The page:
|Publication number||US8028196 B2|
|Application number||US 12/273,159|
|Publication date||Sep 27, 2011|
|Filing date||Nov 18, 2008|
|Priority date||Nov 18, 2008|
|Also published as||CA2767365A1, CA2767365C, EP2364478A1, US8423828, US20100125753, US20110289363, WO2010059183A1|
|Publication number||12273159, 273159, US 8028196 B2, US 8028196B2, US-B2-8028196, US8028196 B2, US8028196B2|
|Inventors||Bharat Kumar Gadher|
|Original Assignee||Gtech Corporation|
|Export Citation||BiBTeX, EndNote, RefMan|
|Patent Citations (11), Non-Patent Citations (1), Referenced by (3), Classifications (4), Legal Events (4)|
|External Links: USPTO, USPTO Assignment, Espacenet|
1. Field of the Invention
The present invention relates to gaming systems, and more particularly to diagnostic, automatic, prognostic (proactive forward looking) repair services. Gaming systems may include game devices, e.g., video lottery machines, slot machines, racing machines—virtually any type game device; a Retailer Station or host communicating via a local area network (LAN) to the game devices; and a central controller that communicates via a wide area network (WAN) to the retailer and the game devices.
2. Background Information
At the present time maintenance operations on game devices are reactive where repair occurs after a fault or problem has happened. Typically, the game device is down and remains that way until the repair is accomplished. The game device is in either of two states; a “green” state where it is up-and-running; and a “red” state where it is down awaiting repair. Note that the color representation are arbitrary and virtually any designation may be used. A problem is encountered, usually, by a player who informs a human operator at the retailer, e.g., a casino or lottery ticket agent. The operator may diagnose the problem and/or call a service technician, and notify the retailer and the central controller of the problem. The technician will usually call and discuss the problem with the operator so that the technician will bring relevant testing equipment and/or spare parts to fix the problem.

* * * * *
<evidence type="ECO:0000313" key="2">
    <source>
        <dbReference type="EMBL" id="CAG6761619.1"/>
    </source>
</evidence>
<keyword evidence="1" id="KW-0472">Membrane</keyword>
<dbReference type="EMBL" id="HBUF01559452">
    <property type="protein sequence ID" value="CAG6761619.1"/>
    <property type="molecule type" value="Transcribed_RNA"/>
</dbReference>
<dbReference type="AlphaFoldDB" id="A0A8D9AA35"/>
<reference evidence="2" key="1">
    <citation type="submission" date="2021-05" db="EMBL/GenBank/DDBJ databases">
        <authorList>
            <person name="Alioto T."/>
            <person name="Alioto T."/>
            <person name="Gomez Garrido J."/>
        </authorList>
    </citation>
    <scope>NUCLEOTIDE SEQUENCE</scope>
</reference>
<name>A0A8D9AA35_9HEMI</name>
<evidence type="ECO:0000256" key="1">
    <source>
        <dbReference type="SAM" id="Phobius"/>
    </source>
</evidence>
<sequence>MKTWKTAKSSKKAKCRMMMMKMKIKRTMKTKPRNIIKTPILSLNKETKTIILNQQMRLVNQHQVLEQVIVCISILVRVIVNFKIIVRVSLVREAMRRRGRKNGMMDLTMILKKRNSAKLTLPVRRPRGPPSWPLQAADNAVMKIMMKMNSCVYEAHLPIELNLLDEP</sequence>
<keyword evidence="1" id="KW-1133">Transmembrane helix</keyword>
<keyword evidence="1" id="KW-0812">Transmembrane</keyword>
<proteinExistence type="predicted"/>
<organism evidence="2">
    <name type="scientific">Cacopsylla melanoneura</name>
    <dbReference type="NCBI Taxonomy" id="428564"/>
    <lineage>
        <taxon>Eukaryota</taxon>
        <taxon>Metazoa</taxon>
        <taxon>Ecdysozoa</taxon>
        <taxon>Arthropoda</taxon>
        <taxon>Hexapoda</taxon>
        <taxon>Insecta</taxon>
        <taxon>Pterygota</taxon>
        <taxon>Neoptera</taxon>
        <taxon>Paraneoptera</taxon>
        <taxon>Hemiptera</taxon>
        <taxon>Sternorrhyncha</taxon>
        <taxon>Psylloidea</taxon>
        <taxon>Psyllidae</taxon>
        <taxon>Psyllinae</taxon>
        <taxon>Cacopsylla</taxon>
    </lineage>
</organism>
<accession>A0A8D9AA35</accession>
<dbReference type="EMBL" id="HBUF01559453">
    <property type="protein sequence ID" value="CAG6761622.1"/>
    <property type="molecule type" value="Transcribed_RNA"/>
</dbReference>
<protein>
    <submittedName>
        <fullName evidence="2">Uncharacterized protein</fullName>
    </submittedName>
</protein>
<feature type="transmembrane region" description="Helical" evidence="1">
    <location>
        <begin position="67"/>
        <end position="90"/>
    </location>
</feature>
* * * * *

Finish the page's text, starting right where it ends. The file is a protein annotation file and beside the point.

Such a service system is time consuming and wasteful of time and money. The visiting technician may not have a full awareness of the problem and be unprepared when he arrives. Other lower priority problems may not be monitored, and even though they may be easily fixed, the technician may be unaware of the low priority problems. In this case, low priority problems may rise to a full failure requiring an emergency technician visit. For example, a low priority problem might be a bill acceptor operating acceptably but rejecting too many bills. If unattended, the bill acceptor may fail shutting down the game device. A visiting technician could preclude the failure if aware of the problem.